To the Editor,
Election Day is fast approaching, and this year, for the first time in over 25 years, New Yorkers have an Environmental Bond Act on the ballot to consider. After voting for candidates, I urge readers to turn their ballots over and vote YES on Proposition 1: The Clean Water, Clean Air and Green Jobs Environmental Bond Act of 2022.
Voting YES will do much to protect our threatened biodiversity and natural areas, make our communities more resilient in the face of worsening storms and rising water levels, and secure our aging water systems. Early Voting begins on Saturday, October 29 and runs through Sunday, November 6. Election Day is Tuesday, November 8.
Voting YES on the Environmental Bond Act will authorize New York’s State Comptroller to issue $4.2 billion in state bonds. This money would then be distributed to a variety of crucial projects:
- $1.5 billion in climate change mitigation (including funds for zero emission school buses)
- $1.1 billion in flood restoration and risk reduction.
- $650 million in open space land conservation and recreation.
- $650 million in water quality improvement and resilient infrastructure.
Climate change has ravaged New York over the past decade. Hurricanes Sandy and Irene along with the remnants of Hurricane Ida caused billions of dollars in flood damage and killed hundreds of New Yorkers. These storms severely damage crucial infrastructure and show no sign of stopping. Voting YES will give New York the tools we need to protect ourselves from future storms, while also creating economic opportunity; analysis by the infrastructure consultant AECOM shows that the Bond Act will create over 84,000 jobs.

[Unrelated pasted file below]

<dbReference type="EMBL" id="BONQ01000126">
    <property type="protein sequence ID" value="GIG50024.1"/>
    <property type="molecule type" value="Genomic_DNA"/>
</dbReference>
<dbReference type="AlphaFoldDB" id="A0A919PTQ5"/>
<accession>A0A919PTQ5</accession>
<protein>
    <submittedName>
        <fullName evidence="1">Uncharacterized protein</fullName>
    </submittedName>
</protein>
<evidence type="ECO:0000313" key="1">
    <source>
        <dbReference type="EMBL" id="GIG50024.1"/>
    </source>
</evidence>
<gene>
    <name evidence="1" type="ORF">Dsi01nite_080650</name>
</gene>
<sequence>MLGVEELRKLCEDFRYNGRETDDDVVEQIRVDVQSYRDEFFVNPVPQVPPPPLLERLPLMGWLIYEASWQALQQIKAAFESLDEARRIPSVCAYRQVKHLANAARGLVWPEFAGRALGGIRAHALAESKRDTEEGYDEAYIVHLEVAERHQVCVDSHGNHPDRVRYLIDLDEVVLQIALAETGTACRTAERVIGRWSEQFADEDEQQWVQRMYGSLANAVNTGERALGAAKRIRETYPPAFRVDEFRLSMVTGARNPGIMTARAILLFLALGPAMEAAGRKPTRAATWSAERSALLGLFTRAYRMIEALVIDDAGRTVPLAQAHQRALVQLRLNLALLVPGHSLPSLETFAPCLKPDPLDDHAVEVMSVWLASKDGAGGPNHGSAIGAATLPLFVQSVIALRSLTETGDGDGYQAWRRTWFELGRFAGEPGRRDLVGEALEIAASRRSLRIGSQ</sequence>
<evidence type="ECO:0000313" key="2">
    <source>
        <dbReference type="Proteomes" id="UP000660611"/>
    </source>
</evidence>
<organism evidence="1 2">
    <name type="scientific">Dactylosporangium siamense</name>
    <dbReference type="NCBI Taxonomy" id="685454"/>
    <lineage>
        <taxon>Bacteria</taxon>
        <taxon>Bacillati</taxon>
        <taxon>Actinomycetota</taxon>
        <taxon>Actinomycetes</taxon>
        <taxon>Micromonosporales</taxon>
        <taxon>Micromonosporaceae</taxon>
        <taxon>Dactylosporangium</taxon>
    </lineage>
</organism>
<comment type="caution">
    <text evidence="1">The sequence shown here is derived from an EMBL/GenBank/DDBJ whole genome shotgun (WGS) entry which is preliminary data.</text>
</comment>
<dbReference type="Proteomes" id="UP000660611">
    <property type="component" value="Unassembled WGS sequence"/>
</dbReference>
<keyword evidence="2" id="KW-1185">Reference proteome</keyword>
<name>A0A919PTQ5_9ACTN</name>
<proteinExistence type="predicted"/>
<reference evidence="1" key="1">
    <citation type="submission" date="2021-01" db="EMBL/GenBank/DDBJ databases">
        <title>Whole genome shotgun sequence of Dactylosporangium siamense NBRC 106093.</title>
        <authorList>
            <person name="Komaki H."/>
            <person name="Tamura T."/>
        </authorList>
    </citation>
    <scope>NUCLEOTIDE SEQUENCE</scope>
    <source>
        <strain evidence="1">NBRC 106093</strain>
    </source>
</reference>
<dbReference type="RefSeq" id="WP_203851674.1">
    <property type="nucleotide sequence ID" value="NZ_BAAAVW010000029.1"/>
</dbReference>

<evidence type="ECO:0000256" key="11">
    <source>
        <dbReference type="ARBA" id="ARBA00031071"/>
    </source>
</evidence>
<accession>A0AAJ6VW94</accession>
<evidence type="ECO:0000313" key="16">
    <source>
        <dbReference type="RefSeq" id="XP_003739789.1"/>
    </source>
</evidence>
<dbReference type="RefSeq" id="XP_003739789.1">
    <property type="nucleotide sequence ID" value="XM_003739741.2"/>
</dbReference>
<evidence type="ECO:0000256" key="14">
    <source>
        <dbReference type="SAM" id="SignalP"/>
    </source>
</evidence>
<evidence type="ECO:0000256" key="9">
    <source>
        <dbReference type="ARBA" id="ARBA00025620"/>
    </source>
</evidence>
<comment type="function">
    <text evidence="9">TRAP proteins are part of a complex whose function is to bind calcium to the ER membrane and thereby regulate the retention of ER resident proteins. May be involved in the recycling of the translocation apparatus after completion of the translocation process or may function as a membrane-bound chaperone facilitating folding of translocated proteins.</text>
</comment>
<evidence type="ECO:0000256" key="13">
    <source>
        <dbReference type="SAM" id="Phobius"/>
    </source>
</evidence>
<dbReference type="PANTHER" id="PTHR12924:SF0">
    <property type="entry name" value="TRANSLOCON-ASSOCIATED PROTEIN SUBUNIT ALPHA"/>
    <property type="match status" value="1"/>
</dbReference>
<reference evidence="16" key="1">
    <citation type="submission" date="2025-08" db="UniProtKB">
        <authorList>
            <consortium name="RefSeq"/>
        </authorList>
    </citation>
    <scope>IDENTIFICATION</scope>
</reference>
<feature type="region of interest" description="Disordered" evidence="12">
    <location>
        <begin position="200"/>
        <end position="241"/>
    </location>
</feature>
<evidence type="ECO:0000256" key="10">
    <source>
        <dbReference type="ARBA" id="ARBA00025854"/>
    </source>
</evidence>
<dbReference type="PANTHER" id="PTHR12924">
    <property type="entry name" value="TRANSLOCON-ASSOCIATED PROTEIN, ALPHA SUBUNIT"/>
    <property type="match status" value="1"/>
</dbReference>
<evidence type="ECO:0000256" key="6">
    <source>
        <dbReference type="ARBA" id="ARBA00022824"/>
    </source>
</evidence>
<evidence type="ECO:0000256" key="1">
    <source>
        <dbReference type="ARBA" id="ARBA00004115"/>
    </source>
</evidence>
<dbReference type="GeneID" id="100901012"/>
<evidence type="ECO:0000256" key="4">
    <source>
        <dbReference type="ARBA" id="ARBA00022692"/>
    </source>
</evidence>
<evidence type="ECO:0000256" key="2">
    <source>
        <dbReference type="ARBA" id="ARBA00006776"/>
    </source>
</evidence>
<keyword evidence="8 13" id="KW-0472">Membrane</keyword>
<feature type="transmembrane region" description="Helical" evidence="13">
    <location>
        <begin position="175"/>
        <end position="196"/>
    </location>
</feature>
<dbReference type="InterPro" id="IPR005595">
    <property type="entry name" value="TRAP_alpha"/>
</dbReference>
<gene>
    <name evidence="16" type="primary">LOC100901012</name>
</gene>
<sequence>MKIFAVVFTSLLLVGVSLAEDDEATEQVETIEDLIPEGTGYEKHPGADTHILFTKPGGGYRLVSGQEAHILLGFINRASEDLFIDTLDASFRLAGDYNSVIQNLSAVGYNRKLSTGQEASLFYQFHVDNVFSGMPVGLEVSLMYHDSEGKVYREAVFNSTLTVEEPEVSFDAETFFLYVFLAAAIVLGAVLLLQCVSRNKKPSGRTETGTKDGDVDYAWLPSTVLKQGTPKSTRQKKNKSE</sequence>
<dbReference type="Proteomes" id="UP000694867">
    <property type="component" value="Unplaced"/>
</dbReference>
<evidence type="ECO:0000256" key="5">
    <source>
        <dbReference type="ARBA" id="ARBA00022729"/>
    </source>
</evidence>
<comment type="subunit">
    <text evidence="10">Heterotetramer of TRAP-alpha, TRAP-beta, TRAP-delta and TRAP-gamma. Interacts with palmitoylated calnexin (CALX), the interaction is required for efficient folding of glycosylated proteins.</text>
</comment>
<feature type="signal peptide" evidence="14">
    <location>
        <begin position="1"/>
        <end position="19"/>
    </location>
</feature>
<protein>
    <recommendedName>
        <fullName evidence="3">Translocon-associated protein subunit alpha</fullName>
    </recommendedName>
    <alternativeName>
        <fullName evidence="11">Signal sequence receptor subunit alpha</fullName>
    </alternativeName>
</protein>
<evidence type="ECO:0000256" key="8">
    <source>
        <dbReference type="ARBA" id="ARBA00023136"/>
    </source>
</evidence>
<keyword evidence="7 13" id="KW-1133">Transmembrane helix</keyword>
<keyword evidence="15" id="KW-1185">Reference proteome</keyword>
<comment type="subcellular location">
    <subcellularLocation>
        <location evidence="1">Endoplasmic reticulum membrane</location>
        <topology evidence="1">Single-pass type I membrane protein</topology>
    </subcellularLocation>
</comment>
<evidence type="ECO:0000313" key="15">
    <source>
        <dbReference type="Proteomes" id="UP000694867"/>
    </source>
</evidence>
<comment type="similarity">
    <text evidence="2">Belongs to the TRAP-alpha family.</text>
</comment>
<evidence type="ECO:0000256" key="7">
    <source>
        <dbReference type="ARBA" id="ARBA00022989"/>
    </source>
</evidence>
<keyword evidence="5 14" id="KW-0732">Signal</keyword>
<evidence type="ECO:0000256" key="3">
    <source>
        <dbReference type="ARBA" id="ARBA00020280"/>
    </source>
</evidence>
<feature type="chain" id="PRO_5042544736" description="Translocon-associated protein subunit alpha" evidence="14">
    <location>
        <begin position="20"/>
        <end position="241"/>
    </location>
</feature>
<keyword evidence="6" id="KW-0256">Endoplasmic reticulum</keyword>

New York’s water infrastructure is also aging rapidly. Recent studies by the U.S. Army Corps of Engineers indicate that our wastewater and drinking water systems are in mediocre to poor condition: Over 35,000 miles of our wastewater systems are more than 60 years old and roughly 10% were built before 1925. Our drinking water systems suffer from severe unaccounted for water – in some places, as much as 40% of water processed by these systems is unaccounted for, meaning decreased overall system capacity and increased costs for taxpayers.
Over 300 community organizations support the Environmental Bond Act, including Green Ossining, Westchester County, the Putnam County Land Trust, the Putnam Highlands Audubon, Riverkeeper, and the Sierra Club. The Town Board of Ossining, which I lead as Supervisor, has also passed a resolution in support of the Bond Act.
I thank your readers for their consideration, and hope this crucial measure will pass.
Supervisor, Town of Ossining